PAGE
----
The thing about these fruit in particular, is that sun is needed to turn the starches into sugars and make them sweet and juicy. Once they are picked, they pretty much stop sweetening and become flavourless shadows of what they could have been.

We will grow Peaches, Nectarines and Apricots.  I want to taste them at their best, ripe and juicy and straight from the tree. I read of people who have this experience, and they wax lyrical about the loveliness of the taste. I want it, and I want Di to experience it too. From there, I hope our crops will be sufficient to let Axe Head Farm customers find out what proper peaches, nectarines and apricots taste like.

There are many fruit and vegetables where we have forgotten the true flavours. This is because when supermarkets stock their shelves they have priorities.

The priorities are longevity first – the apple variety, Beauty of Bath ripens in July. It is awesome to eat straight from the tree and not much cop after about 3 weeks. Older folk will fondly remember this variety and many who taste it says it is the best tasting apple ever. Other varieties actually improve over the months after picking and are best 4 – 6 months after they were picked, even longer if they are stored in nitrogen tanks.

Guess which ones are in the shops? It’s not Beauty of Bath.

apples2Some apples grow on the branches of the tree, some grow on the tips. Right now, I can’t remember which, but for one of the types there isn’t a machine to pick them… so they aren’t in the shops.

Flavour isn’t on the agenda – longevity and picking easily, that is all that matters to supermarkets.

That’s OK, that gives small producers, like us at Axe Head Farm a look in. We can grow and sell the fruits and varieties that will blow your socks off for flavour. Beauty of Bath will be available in a few years, as will Orleans Reinette and Duchess’s Delight – all with flavours that may affect your buying behaviour at supermarkets.

Adrian’s Inspiration

I started reading a book again, that I have read before several times and realized this book had influenced my life.  I started wondering about how many books had done that and I have a top 3 significant books. There is a 4th book that could have been included in my Top 3, but then it would have been a Top 4 then and nobody does a Top 4 list.

Here is my Top 3. I’d be interested in knowing books that would make your top 3 – feel free to post a reply.

Pete GossClose to the Wind by Pete Goss

I saw Pete Goss do a speech/presentation at a conference.  Frankly, he wasn’t all that polished in the way most presentational speakers are.  But there was no doubting his integrity, bravery and commitment.  I bought his book.  That Christmas I bought 10 copies and gave them as Christmas presents. Nowhere in life, or education does anyone illustrate motivation and commitment  as well as Pete Goss does in his book. Perhaps Richard Branson’s book, Losing my Virginity comes close, but it doesn’t have the physical element, and there are many books by athletes that come close, but they focus on the the physical commitment. None I have read have the moral dilemma. I believe this one book has made me able to make decisions in a way I was unable to, prior to reading it.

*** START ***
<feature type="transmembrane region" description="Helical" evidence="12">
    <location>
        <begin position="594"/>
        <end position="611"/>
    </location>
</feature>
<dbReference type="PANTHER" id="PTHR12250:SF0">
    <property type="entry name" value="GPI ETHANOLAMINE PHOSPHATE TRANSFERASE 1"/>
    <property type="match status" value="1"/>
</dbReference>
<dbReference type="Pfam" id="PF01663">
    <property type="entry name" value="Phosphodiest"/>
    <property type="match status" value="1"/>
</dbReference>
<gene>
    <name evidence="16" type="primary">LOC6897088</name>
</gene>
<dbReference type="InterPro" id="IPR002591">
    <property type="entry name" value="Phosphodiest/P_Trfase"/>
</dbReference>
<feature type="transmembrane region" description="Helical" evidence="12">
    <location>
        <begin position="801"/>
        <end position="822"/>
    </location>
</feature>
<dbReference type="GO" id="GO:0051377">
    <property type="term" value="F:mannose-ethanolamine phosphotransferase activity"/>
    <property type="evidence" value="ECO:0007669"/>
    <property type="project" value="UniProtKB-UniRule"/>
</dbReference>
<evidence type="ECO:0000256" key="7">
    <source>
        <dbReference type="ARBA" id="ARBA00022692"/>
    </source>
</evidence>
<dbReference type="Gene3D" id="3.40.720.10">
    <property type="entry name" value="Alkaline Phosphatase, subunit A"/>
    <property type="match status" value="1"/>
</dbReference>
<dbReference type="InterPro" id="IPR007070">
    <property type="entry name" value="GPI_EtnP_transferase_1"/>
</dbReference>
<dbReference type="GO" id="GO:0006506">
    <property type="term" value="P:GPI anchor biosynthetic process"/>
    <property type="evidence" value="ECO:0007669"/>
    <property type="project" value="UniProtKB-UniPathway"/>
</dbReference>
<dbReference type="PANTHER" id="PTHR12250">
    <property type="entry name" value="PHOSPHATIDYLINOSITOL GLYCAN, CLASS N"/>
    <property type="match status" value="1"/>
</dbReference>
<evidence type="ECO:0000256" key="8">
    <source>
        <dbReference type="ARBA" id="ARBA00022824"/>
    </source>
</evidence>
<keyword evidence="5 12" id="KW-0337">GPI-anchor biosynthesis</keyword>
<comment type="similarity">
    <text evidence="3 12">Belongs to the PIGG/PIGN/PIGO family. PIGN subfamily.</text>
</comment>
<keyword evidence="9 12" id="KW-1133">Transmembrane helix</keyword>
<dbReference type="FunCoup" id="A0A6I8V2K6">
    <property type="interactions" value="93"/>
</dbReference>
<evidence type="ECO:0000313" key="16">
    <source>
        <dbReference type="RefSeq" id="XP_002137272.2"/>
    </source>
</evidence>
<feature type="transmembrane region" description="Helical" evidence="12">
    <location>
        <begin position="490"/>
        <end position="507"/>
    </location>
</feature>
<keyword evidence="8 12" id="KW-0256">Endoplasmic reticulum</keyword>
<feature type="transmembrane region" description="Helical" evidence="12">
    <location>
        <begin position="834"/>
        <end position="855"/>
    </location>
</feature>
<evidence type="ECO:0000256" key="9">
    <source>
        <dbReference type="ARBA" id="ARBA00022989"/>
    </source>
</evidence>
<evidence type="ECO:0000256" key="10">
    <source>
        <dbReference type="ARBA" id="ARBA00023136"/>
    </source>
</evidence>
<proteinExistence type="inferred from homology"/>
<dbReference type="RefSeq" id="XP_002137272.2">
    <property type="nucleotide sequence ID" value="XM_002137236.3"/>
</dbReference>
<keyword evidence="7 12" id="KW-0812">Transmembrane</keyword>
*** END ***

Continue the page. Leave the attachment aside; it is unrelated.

Tree House DiariesTree House Diaries by Nick Weston

So, around the time I was getting divorced, the recession was at its nadir and my business was struggling, and I know, looking back now, I know I was pretty depressed, I read this book.  I read it then because I had genuine fears about becoming homeless and so I had a vested interest. The result though was a reawakening in my interest in nature and ‘outside’ that I had forgotten from my childhood. I was an outdoors child, but had become an indoors adult and that seemed odd. When I considered what I wanted I realized I was working month to month to pay bills and was nowhere on any plan that I actually found fulfilling. This started me out looking to buy woodland. Other books I read, and meeting Di and learning of her ambitions amended that journey to include agricultural land and as it turned out woodland dropped out of the picture (for now!). But this book started me on the path.

TastesTastes of the Unexpected by Mark Diacono

So, as we are mulling over the possibilities of agricultural land I read this book. The original plan was for a self sufficient lifestyle. This was because I had started doing supermarket shopping with an eye on cost, rather than my previous technique that mostly involved bright packaging. I was amazed at the cost of fruit and veg – 50p for an apple, 50p for a tomato. I looked at my retirement and could not see  a sustainable way of living. I figured I needed to go for an off grid self sufficient lifestyle.